While the world slept and at the stroke of midnight on 15 August 1947 India, as we all know, woke to independence; but once it had rubbed the sleep from its eyes the next morning, it found in its brave new day that it still had a King (George VI) and it still had a Governor General too (Lord Mountbatten); and it was to take India another two years, eleven months and eighteen days before it replaced both of them with a formal Constitution, which is why 26th January is celebrated each year on the subcontinent as Republic Day. But the historic date of 26th January 1950, the true birth date of independent India, is memorable for more than its parades and parties; we should not forget that it has a genuine economic resonance as well.
The Indian Economy had virtually stagnated for fifty years between 1900 and 1950, and of course, much of the country’s pre-1900 wealth had been created only to be carried promptly back to London or Leadenhall Street. Average growth in those 50 years before true Independence was a mere 0.5%; but once the British had departed, India almost immediately embarked on a concerted programme of Central, State Controlled Planning which lifted average growth to 3.5% per annum within ten years. It was, on any basis, a staggering achievement; and one which was quickly appropriated into economic dictionaries and lexicons as the “Hindu Rate of Growth”; the new Indian economy was certainly something to be proud of.
And prouder still by the 1980’s when growth rates reached an unprecedented 6% per annum.
Conventional economic analysis divides India’s progress since 1950 into two distinct periods, pivoting sharply on the central axis of the economic reforms of 1991; but looked at in its historic perspective, that analysis begins to look more than a little misguided.
Because the truth is that ever since the Constitution of the Republic in 1950 there has been a steady, broadly consistent and sometimes striking rate of growth on the subcontinent. And of course it is an inescapable fact that since 2004 India’s annual rate of growth has been truly astonishing, but seen in its proper perspective that is not only because of the absolute figures for growth achieved in the period (8.5% per annum in 2008) it is equally about the shifting paradigm of the growth itself.
In 1950 the combined share of Trade, Transport and Communications in Indian GDP was 10%. The equivalent combined figure by 2008 was 32%; these three Sectors together constitute the biggest agents for growth in the economy and that tells us something not only about the way in which the Indian economy has grown since 1950 but also about how it is likely to grow in the future. It is a lesson well worth paying attention to.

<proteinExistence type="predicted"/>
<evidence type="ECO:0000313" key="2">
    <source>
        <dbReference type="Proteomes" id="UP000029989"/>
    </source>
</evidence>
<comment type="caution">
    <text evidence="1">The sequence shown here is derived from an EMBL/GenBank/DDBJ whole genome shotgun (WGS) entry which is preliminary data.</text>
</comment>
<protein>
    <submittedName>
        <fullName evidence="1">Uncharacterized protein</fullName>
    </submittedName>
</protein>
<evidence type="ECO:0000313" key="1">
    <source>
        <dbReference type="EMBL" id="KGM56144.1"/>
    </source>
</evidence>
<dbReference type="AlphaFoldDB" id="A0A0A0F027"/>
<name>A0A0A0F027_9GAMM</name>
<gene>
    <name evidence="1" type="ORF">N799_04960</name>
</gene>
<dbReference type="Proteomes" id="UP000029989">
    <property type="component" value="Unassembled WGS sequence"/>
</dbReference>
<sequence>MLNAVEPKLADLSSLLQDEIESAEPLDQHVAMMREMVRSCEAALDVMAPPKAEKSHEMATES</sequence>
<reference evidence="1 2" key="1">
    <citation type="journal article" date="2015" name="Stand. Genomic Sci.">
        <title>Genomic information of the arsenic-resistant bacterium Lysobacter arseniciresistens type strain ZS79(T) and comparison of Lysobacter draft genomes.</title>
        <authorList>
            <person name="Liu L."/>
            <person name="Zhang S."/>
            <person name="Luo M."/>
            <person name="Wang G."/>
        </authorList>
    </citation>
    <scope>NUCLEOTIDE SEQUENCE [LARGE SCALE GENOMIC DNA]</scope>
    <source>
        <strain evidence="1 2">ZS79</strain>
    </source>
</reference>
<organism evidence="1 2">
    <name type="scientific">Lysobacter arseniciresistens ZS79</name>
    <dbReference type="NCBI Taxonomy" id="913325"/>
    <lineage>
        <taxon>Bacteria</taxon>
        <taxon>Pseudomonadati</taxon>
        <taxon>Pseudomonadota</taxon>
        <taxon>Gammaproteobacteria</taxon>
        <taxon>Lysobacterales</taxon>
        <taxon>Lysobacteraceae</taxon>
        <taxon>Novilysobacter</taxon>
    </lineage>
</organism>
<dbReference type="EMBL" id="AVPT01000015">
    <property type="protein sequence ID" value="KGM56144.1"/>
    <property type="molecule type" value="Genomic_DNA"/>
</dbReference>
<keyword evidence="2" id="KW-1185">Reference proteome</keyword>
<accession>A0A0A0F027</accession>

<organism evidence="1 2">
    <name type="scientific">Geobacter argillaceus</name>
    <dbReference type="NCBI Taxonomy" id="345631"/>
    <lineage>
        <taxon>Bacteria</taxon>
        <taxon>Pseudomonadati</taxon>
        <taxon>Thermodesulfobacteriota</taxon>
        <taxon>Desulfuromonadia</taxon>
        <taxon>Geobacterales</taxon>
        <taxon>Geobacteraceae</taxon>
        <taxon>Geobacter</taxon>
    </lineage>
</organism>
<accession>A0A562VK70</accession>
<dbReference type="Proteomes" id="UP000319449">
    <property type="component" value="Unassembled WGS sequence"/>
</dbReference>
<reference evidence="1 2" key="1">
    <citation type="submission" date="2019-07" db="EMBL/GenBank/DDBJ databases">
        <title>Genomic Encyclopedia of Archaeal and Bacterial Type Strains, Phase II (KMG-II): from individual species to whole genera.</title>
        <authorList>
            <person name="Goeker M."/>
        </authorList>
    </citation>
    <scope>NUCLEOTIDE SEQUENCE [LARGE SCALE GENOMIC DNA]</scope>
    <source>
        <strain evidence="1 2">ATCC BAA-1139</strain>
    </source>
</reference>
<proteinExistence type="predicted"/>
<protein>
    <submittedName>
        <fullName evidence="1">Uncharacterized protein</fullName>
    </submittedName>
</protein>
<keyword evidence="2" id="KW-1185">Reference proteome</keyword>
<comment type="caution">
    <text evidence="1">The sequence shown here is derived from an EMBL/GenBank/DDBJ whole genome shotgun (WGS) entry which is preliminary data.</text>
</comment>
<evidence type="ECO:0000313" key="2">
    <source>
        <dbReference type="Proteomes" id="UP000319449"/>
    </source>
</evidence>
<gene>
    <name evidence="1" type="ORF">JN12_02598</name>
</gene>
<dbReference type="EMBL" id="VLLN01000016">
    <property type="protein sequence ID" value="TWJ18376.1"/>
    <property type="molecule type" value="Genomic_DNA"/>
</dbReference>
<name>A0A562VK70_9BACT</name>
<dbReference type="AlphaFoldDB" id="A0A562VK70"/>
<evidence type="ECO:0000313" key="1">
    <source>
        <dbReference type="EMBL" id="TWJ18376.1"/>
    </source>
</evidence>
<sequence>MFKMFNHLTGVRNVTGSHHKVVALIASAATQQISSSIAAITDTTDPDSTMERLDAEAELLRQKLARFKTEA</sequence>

When the British Government made India its first port of call after the Brexit referendum last year, it was at pains to put infrastructure spending at the centre of its agenda; both governments signing up to an MOU that improved access to London Capital Markets at a time when the Indian Government is already a long way down the road to implementing a series of Transport and Communication projects on a breathtaking scale. Improved access to capital markets under the terms of the MOU comes at exactly the right time to kick-start the crucial part which Transport and Communications will have to play in future Indian Economic Growth. It is the single biggest lesson to be learned from economic history on the subcontinent over the past thirty years: you ignore infrastructure spending at your peril. And it is a lesson which the Indian Government seems to have taken firmly on board.
In purely political terms it is also interesting to take a look back at the economic climate which was prevailing immediately after the Constitution was adopted in 1950. As we have seen, fifty years of economic stagnation were converted into growth rates in excess of 3.5%; and this happened substantially because of a concerted policy of Central Government Planning; the type of Central Planning which has now been almost utterly discredited in favour of a looser, open market economy. But that shift in political thinking has certainly not stopped the Government in India from playing a continuing part and crucial part in orchestrating infrastructure spending across the subcontinent. That should not be seen as a bad thing (as each of the Governments of the United Kingdom and India recognised during the Trade Mission last year): infrastructure spending is simply too important to be ignored.
Having just celebrated Republic Day this year, that is a lesson we should all remember.
Red Ribbon CEO, Suchit Punnose said:
India has come a long way in the last, near seventy years; and it can sometimes be easy to overlook the scale of the progress the country has been made over that period, dazzled as we might be by the astonishing, exponential growth of the last decade. But it seems to me the article is right to seek to put the last decade in its proper, historic perspective. The resources which India has to offer have the capacity to make it a real power in the economic world, and of course only last month we learned that it had moved up to fifth place in the world economic league. We should never forget that this is far from the work of ten years; it is the culmination and expression of India’s true economic potential.
And having just celebrated Republic Day, it is certainly appropriate that we should keep that in mind.